On the last post, we discussed about E-mail Permission Marketing Fundamentals and how to get started with your e-mail permission marketing campaign. Why? Because E-mail Permission Marketing: it works! As promised, I will talk in this post about “How to Measure the CTR of Your E-mail Permission Marketing Campaign with Google Analytics“.
The funnel strategy of your permission e-mail is that people:
- Actually receive your permission e-mail.
- Open your permission e-mail.
- Click on the link you want them to click.
How do you measure that?
Simple, you need to use the Google Analytics URL Builder to effectively and efficiently “tag” your link.
Here’s what the Google Analytics URL Builder looks like:
Let’s take for example eMarketer. This company sends daily e-mail updates to people who have a) visited their website, b) are interested in sampling their market data for free before signing up for it (and of course paying for it!), c) have signed up to read the free updates, and d) have provided the company permission to send them daily updates via e-mail. I cannot be more specific about the importance of asking them for permission.
Here’s how they do it:
Notice that there’s no checkbox for the newsletter itself because it is very explicit that the person viewing for the page is signing up for the newsletter. However, notice that there is one checkbox for people who don’t mind receiving news about webinars, event announcements, whitepaper offers, best practices guides, and research briefs.
As you can see, there are plenty of links on this eMarketer newsletter but for simplicity I will focus on the boxed link in the picture above. Let’s imagine that the URL of this link is http://emarketer.com/latestadclickcount.
Here’s how we set up the target URL with the Google Analytics URL Builder:
Let’s review the fields:
- Campaign Source: Input newsletter because we are talking about an e-mail permission mareketing campaign. I indicate that this is the newsletter #25. Is not mandatory to number them, but I would suggest to do so. It’s important to segment your referrals so you can see what e-mail newsletters are more effective.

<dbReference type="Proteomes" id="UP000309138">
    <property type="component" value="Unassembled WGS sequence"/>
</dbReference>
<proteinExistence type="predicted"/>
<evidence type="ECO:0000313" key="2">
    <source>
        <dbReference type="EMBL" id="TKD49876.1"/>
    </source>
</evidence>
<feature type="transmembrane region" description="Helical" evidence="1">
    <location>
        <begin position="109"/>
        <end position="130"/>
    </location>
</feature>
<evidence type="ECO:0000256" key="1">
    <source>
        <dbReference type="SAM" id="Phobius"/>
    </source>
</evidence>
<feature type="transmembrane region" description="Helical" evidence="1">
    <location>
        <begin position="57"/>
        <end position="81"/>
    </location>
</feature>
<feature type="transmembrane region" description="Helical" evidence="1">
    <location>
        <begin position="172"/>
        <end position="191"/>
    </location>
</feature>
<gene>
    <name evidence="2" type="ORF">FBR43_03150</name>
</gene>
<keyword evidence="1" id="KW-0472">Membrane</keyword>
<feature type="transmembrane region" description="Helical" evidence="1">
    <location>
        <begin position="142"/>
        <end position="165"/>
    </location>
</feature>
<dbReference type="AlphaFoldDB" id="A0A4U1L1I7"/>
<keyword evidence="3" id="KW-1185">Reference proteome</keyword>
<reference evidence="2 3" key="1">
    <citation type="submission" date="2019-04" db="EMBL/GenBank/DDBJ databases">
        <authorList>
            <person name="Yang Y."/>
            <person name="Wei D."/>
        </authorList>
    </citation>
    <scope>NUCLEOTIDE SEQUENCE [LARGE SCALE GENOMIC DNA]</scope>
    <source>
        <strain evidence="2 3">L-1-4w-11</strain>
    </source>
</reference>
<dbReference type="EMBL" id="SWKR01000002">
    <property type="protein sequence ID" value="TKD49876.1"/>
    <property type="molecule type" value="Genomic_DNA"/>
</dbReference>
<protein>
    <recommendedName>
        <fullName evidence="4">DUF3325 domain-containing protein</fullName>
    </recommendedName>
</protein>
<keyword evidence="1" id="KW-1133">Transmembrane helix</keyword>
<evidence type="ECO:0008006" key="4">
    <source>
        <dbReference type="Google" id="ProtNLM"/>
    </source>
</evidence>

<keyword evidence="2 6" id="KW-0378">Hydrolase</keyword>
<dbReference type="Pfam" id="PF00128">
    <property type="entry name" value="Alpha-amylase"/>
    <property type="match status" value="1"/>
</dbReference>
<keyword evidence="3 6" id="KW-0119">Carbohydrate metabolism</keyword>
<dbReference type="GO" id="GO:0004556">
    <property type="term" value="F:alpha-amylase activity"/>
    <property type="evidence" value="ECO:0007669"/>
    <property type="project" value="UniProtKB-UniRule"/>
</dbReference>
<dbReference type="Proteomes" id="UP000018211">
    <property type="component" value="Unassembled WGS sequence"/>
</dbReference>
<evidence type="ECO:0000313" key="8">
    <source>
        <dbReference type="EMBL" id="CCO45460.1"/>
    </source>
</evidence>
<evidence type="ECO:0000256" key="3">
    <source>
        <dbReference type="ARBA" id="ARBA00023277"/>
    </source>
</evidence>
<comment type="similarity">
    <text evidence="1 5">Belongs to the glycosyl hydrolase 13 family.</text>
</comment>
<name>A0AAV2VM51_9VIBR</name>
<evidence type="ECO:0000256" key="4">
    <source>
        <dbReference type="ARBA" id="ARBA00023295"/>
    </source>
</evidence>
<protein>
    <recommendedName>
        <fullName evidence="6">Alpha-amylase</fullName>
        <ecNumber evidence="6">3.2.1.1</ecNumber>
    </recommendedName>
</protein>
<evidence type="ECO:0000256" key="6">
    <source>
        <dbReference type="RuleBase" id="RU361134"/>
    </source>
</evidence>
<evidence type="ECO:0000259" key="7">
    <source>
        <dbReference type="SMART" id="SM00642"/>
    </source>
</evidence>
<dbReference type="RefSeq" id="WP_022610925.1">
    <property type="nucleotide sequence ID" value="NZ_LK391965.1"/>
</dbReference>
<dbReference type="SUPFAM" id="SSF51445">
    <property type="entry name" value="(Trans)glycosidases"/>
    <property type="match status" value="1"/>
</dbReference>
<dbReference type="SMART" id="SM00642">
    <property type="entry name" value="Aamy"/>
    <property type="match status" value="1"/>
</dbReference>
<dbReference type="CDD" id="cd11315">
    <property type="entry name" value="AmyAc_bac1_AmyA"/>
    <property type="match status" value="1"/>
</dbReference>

- Campaign Medium: It’s e-mail.
- Campaign Term: In this case, we are paying for keywords.
- Campaign Content: Another source to further segment your e-mail campaigns. However, in this simple case it is not necessary.
- Campaign Name: I am assuming that this campaign is part of the “CTR products” campaign because the ad talks about CTRs of online banner ads in Europe. eMarketer could be interested in tracking the number of people who click on this article to measure the interest on white papers that discuss CTR optimization techniques, CTR softwares, CTR reports, etc.
The resulting link is http://emarketer.com/latestadclickcount?utm_source=newsletter25&utm_medium=email&utm_campaign=CTR%2Bproducts. eMarketer would use this link as the link on its newsletter.
That’s it! Now eMarketer would have to just wait for the reaction of its The eMarketer Daily recipients.
Once people start clicking on the target link, Google Analytics will start measuring the clicks.
Here’s a sample referrals report:
Google Analytics will report the clicks on the link coming from “Other” sources. The “Other” category will lump all clicks on links optimized with the Google Analytics URL Builder, so that’s why it’s important that you make smart use of the different fields that this tool offers you.
Here’s a teaser for the medium and advanced users of Google Analytics: Once you start using the Google Analytics URL Builder, you can created Advanced Segments to do all kinds of fun segmentation of your data.
So, once you find the total number of clicks on your target URL, you can calculate the CTR of your e-mail permission marketing campaign.
Click-through rate (CTR) = number of clicks / number of e-mails opened
I hope that you enjoyed this post. If you have any questions, please leave a comment for this post and I will reply to you within 24 hours.
Thank you for your time!
Disclaimer: I don’t work for eMarketer. I don’t receive any fees or payment for talking about them. I just really like their product.